Shereshevsky’s visualizations allowed him to readily solve certain kinds of problems that others found difficult. However, his mode of experiencing the world also had its drawbacks. For example, Luria noted that “none of us have to deal with the problem of how to forget. In S.’s case, however, precisely the reverse was true.” Also, if given a table of numbers that was generated by a simple rule, Shereshevsky would not notice the underlying principle, although, for others, this was what made memory of the numbers possible. Because each word conjured a unique and vivid set of sensations, Shershevsky was especially troubled by synonyms, double-entendres, or metaphors. Abstract ideas such as “infinity” or “nothing” perplexed him. “In order for me to grasp the meaning of a thing,” Shereshevsky said, “I have to see it.”


Shereshevsky also became confused reading or listening to a story if he did not have sufficient time to register each word; the flood of synesthetic associations would obscure the storyline. He had to work at avoiding verbosity and sticking to the point in communicating the complexity of his experiences. He also had a poor memory for faces, as each expression would give rise to a multitude of sensory experiences.


Luria also noted that Shereshevsky’s experiences were so vivid that the line between imagination and reality was blurred. He could speed his pulse by picturing himself running to catch a train; he could raise the temperature in one hand while imagining touching a hot stove and simultaneously lower the temperature in the other hand by imagining holding an ice cube. Shereshevsky would feel confused when something did not turn out the way he had expected, so real had been his envisioning. Luria noted that Shereshevsky “gave himself up to dreaming... far more than to functioning in life.”


Shereshevsky married, had one son, and worked in a variety of jobs, including: reporter, broker, vaudeville actor, efficiency expert, taxi driver, herbal therapist. He is best known for delighting public audiences with demonstrations of his remarkable memory and for being the subject of Luria’s important book.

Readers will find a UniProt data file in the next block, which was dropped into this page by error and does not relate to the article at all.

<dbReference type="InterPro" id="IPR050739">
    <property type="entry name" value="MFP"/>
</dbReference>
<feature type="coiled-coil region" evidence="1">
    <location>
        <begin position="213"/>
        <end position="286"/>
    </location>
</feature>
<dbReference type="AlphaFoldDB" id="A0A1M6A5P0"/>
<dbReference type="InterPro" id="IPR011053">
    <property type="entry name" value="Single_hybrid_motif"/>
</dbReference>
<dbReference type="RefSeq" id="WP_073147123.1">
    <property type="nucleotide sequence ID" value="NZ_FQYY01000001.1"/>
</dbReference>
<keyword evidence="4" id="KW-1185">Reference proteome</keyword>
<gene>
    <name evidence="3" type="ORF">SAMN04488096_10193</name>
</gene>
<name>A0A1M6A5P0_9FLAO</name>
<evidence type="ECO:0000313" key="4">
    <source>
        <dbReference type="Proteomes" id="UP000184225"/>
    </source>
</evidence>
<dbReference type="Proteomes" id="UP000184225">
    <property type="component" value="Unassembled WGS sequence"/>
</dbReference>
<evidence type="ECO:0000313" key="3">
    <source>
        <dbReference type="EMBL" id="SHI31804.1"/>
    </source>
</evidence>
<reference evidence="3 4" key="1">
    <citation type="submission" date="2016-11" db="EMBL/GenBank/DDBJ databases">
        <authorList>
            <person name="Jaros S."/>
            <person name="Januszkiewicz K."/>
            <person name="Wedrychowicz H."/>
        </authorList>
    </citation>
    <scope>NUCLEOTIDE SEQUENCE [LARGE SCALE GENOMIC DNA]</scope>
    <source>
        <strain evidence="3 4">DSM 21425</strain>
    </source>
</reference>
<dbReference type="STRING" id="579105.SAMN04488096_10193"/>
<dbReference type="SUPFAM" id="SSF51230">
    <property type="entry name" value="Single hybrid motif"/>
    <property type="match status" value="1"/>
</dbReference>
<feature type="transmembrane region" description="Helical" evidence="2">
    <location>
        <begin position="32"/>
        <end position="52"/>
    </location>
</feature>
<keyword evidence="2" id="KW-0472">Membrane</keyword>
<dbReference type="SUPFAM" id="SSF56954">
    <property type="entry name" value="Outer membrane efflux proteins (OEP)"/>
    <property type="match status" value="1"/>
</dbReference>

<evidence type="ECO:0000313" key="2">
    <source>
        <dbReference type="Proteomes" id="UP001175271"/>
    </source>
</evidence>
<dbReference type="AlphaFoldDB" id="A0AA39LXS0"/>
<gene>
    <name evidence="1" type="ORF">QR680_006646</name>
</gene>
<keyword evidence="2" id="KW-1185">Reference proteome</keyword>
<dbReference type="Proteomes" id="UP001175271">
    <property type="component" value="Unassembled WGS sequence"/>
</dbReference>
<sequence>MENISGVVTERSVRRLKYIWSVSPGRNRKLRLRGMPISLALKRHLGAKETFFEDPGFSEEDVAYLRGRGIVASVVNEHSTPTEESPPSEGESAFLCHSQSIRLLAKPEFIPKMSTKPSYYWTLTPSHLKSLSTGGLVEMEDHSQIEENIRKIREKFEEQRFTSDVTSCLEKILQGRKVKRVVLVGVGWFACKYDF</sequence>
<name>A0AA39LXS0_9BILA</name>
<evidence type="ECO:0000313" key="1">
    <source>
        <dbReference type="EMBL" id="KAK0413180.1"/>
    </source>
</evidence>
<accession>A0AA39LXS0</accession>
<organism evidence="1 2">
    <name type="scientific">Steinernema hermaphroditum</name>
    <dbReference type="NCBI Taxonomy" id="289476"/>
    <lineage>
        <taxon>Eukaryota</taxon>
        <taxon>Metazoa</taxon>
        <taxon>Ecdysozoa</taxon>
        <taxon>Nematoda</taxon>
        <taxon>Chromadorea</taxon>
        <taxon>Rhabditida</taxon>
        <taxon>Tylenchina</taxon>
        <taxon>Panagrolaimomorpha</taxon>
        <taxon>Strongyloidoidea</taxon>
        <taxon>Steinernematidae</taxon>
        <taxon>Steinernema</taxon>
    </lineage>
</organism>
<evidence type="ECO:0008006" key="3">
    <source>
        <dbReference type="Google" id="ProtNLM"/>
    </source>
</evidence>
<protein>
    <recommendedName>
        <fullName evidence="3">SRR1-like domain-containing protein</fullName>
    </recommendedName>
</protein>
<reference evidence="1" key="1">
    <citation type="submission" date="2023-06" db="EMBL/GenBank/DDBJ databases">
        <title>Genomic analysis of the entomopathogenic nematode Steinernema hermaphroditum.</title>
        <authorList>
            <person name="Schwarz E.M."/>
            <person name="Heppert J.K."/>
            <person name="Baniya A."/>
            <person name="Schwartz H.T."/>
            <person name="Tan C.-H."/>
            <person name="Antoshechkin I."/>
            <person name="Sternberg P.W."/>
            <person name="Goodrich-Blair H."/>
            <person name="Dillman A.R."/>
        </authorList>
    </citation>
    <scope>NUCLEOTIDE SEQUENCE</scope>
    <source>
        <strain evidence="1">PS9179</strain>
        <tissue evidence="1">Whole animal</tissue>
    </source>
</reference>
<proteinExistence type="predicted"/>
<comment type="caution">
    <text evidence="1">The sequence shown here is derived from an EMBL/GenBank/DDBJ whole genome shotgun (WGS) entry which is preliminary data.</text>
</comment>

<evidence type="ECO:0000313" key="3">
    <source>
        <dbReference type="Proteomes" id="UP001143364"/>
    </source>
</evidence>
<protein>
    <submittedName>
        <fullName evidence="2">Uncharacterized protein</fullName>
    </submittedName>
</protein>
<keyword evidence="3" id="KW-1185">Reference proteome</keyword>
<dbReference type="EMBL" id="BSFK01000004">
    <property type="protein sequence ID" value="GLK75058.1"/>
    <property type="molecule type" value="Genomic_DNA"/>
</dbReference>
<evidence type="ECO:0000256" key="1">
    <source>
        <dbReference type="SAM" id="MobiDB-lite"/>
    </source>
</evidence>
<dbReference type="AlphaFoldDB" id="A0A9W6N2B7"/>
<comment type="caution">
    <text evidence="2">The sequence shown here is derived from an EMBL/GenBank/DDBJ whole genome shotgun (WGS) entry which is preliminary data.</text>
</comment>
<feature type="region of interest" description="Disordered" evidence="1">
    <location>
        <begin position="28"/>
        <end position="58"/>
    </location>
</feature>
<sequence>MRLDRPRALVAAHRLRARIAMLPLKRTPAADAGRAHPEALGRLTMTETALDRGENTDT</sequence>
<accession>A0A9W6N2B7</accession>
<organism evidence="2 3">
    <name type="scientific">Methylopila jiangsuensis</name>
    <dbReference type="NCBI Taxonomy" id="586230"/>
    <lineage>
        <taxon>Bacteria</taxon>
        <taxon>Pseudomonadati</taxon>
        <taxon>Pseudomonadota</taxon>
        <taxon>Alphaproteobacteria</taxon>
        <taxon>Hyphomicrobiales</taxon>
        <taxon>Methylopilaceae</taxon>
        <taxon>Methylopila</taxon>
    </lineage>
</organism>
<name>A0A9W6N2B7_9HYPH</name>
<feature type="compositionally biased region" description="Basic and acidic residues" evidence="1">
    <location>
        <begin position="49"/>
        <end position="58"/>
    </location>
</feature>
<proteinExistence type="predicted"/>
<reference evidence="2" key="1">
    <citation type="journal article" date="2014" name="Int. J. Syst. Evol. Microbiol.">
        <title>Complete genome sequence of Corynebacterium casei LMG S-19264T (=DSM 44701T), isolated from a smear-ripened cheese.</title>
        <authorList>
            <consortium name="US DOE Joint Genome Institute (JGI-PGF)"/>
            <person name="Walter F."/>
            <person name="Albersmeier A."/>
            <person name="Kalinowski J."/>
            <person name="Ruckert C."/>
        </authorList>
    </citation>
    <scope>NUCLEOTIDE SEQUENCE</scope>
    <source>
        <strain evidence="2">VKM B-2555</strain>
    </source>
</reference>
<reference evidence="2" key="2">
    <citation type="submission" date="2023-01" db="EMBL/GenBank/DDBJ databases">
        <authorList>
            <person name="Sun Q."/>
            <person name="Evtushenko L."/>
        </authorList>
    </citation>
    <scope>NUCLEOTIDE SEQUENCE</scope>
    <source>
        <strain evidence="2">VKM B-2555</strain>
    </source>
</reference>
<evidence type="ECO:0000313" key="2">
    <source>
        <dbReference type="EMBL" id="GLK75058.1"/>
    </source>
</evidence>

Luria documented the exceptional memory and unusual personality of Solomon Shereshevsky in his 1968 publication, The Mind of a Mnemonist: A Little Book about a Vast Memory.


Solomon Shereshevsky died in Moscow in 1958 at the age of 62.


Importance of this case:


Shereshevsky’s exceptional mental capabilities stimulated interest in the neurobiology of memory and also in synesthesia. Luria’s description of S. is a reminder that superb cognitive abilities in one domain may come at the expense of another.


Solomon Shereshevsky’s remarkable memory became an example of the cognitive and social costs of a single, prodigious cognitive ability. While Luria did not address anatomic correlations, his extensive case report of S. expanded the field of scientific inquiry to include the effects of specific neuropsychiatric features on brain architecture.


 

Excerpted from: “Six Landmark Case Reports Essential for Neuropsychiatric Literacy”

Authors: Sheldon Benjamin, M.D., Lindsey MacGillivray, M.D., Ph.D., Barbara Schildkrout, M.D., Alexis Cohen-Oram, M.D., Margo D. Lauterbach, M.D., Leonard L. Levin, M.S. L.I.S., M.A.